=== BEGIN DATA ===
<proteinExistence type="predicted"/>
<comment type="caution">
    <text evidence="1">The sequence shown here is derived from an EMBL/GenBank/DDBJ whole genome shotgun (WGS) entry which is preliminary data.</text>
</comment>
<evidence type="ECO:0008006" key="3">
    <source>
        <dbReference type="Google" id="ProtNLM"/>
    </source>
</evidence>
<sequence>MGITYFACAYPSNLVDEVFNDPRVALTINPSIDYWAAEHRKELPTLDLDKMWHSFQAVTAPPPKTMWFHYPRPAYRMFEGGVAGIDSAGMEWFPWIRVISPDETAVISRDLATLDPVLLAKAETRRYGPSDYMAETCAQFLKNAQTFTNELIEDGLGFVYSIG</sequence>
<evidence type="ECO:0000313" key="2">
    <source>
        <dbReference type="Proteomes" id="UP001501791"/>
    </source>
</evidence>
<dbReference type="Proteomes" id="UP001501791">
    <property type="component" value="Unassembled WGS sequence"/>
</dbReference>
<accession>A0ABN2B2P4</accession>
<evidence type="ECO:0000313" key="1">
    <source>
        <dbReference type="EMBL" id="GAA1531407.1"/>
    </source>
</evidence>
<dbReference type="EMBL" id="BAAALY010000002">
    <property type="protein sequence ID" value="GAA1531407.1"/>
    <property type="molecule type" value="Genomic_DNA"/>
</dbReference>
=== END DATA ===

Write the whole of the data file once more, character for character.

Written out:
<proteinExistence type="predicted"/>
<comment type="caution">
    <text evidence="1">The sequence shown here is derived from an EMBL/GenBank/DDBJ whole genome shotgun (WGS) entry which is preliminary data.</text>
</comment>
<evidence type="ECO:0008006" key="3">
    <source>
        <dbReference type="Google" id="ProtNLM"/>
    </source>
</evidence>
<sequence>MGITYFACAYPSNLVDEVFNDPRVALTINPSIDYWAAEHRKELPTLDLDKMWHSFQAVTAPPPKTMWFHYPRPAYRMFEGGVAGIDSAGMEWFPWIRVISPDETAVISRDLATLDPVLLAKAETRRYGPSDYMAETCAQFLKNAQTFTNELIEDGLGFVYSIG</sequence>
<evidence type="ECO:0000313" key="2">
    <source>
        <dbReference type="Proteomes" id="UP001501791"/>
    </source>
</evidence>
<dbReference type="Proteomes" id="UP001501791">
    <property type="component" value="Unassembled WGS sequence"/>
</dbReference>
<accession>A0ABN2B2P4</accession>
<evidence type="ECO:0000313" key="1">
    <source>
        <dbReference type="EMBL" id="GAA1531407.1"/>
    </source>
</evidence>
<dbReference type="EMBL" id="BAAALY010000002">
    <property type="protein sequence ID" value="GAA1531407.1"/>
    <property type="molecule type" value="Genomic_DNA"/>
</dbReference>